She’s worked with cancer patients in hospital oncology units, struggling with pain between their allotted pain medication dosages. Because music causes a release of dopamine, it allows a rewiring throughout the brain, Richardson explained. With that, a music therapist can affect a cancer patient’s perception of their pain while awaiting more medication.

“At the end of the session, they’ll go, ‘Oh, I forgot all about how much pain I’m in,’” Richardson recalled. “And by then it’s time for their next dose.”

Music therapy also can coax a quiet teen out of their shell. Trying to talk with a reclusive 14-year-old can be difficult. “If you put a drum and guitar in a room, you get a different reaction,” Richardson said.

Writing a song with a teenager can deliver breakthroughs, too. “We might facilitate a songwriting session with them, so they can express how much they hate their parents, or whatever,” she explained.

“It’s the perfect therapy,” she said.

The Woods added a graduate music therapy program in 2000. In 2013, the college began a unique music therapy equivalency program, allowing students who already hold a music degree to pursue a career in music therapy. More than 300 students have graduated from Woods music therapy programs.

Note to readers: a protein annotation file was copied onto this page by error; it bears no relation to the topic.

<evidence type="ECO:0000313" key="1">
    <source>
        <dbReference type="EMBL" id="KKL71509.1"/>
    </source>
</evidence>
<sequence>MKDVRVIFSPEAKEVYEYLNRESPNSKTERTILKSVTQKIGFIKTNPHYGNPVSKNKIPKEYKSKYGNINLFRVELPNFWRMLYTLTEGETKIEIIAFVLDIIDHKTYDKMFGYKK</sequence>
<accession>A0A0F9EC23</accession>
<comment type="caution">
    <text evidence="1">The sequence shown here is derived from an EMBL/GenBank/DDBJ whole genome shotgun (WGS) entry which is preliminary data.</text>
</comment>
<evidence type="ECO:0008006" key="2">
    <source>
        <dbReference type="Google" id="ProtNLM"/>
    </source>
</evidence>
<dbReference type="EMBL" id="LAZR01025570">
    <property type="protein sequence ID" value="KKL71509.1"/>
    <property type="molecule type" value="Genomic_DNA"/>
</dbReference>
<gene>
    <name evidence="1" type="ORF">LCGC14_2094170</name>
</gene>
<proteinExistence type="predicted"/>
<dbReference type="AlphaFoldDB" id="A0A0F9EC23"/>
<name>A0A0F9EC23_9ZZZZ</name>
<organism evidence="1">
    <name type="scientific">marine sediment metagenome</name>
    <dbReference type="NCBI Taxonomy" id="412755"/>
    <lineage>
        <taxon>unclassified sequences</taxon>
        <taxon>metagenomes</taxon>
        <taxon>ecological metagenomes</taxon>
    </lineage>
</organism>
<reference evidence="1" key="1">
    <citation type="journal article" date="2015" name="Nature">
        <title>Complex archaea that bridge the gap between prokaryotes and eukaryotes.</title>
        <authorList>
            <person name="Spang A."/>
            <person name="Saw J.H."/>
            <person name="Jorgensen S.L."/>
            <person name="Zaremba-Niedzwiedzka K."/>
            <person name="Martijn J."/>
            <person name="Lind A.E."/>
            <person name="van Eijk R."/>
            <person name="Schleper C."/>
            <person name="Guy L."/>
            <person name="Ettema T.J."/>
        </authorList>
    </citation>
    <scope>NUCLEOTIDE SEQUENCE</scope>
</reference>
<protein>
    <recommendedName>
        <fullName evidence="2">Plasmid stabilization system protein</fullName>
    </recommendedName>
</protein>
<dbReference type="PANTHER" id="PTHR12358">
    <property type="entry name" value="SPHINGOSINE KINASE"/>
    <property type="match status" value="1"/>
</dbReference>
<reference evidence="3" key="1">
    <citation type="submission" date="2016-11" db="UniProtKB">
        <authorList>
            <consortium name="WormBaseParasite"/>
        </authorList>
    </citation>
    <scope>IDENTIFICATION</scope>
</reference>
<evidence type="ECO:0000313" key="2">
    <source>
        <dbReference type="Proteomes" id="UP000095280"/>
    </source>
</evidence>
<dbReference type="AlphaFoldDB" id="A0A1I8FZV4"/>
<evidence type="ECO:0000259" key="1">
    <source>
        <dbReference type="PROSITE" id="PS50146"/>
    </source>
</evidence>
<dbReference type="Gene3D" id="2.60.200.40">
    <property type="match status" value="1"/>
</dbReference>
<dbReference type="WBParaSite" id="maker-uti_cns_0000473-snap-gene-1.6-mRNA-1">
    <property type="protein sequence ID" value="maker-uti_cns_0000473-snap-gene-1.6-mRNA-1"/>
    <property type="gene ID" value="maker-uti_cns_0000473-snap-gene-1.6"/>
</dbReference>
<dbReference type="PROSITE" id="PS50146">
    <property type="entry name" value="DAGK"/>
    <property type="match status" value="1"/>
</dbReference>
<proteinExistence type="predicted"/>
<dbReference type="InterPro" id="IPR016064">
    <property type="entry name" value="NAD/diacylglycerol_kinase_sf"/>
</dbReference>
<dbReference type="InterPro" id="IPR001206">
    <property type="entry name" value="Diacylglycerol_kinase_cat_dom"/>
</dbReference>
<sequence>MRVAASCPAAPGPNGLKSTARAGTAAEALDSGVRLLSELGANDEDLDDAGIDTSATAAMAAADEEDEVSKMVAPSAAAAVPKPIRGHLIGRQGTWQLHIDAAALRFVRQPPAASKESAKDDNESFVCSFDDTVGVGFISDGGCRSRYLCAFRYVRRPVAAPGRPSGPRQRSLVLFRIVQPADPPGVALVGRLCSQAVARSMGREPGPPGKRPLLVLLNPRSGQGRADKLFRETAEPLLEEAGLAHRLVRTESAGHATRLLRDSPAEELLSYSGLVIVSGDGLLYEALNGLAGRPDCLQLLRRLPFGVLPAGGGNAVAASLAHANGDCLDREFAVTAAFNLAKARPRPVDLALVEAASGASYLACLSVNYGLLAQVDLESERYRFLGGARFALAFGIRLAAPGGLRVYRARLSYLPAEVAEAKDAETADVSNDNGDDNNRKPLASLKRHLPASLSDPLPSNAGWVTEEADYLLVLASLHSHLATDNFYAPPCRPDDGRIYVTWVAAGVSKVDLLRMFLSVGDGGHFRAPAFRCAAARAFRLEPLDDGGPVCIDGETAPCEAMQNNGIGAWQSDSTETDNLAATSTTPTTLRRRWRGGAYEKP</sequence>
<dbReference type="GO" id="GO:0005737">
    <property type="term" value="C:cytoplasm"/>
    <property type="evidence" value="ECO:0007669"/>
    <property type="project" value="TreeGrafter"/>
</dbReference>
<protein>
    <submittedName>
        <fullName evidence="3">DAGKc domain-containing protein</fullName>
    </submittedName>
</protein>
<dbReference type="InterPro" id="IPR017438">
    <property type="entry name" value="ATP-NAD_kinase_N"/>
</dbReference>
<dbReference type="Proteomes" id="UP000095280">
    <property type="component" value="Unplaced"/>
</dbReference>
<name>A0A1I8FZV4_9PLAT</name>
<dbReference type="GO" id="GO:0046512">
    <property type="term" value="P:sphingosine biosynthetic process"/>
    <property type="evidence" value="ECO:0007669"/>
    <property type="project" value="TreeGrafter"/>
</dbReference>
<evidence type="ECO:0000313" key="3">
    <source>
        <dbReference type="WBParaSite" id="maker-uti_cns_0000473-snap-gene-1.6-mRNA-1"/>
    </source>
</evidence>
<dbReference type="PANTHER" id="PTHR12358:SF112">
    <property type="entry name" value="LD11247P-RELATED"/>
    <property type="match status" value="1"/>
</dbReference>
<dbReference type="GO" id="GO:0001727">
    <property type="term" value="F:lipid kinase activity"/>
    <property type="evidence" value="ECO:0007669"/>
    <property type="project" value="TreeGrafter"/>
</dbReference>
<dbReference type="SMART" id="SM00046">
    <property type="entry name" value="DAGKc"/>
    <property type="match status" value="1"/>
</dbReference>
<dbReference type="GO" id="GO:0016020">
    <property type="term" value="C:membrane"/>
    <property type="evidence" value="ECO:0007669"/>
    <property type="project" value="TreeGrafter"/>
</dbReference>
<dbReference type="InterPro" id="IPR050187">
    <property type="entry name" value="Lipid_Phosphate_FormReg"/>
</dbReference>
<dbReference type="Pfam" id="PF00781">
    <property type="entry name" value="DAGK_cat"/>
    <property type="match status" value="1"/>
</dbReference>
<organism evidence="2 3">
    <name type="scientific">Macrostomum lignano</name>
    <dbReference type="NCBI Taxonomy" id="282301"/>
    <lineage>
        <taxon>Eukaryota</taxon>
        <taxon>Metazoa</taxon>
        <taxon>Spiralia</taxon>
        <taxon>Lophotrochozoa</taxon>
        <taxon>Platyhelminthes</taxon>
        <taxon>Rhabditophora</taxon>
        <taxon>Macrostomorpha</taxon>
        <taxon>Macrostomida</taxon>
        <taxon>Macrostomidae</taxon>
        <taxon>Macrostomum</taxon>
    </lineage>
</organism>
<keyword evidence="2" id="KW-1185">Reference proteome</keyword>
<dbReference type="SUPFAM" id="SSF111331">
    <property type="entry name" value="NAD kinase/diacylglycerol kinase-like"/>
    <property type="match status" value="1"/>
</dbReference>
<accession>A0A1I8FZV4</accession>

Through the pandemic, students have experienced music therapy delivered through telehealth methods, Richardson said.

That’s been true for the staff at Rhythm Garden Music LLC in Jasonville. The studio offers music therapy sessions, as well as instrumental lessons and early childhood arts programs. Its team includes several Woods music therapy grads, including owner and lead music therapist Morgan Sparks.

“We have had to adapt quite a bit,” Sparks said. The shift to telehealth “was a learning curve for ourselves and our clients,” she added.

Sparks opened the studio in 2005 as an early childhood music and movement program, but “fell in love” with music therapy and went back to college for a second bachelor’s degree in the field at the Woods. As a result, Rhythm Garden Music has offered music therapy since 2014.

“I’ve always had a passion for music, but also a passion for helping people,” Sparks said. “Music therapy blends those two passions very well.”

Fellow Rhythm Garden music therapist Devyn Burns earned her bachelor’s degree in music therapy at the Woods in 2018. She’s currently pursuing a master’s degree in music therapy there. “Music holds a lot of power and potential,” she said.

Just as Richardson, Sparks and Burns once started their music therapy journeys, 22-year-old Ariana Hall is beginning that same path as a Woods freshman. Hall got intrigued with the craft while on a trip to Israel with a group from her Georgia church. She watched a music therapist at an Israeli hospital treat a patient unable to speak.

“That was one of the highlights of the trip, seeing someone in a career I could find myself in,” Hall said.

A moment just like Richardson witnessed with those elementary school kids years ago.

Mark Bennett can be reached at 812-231-4377 or [email protected].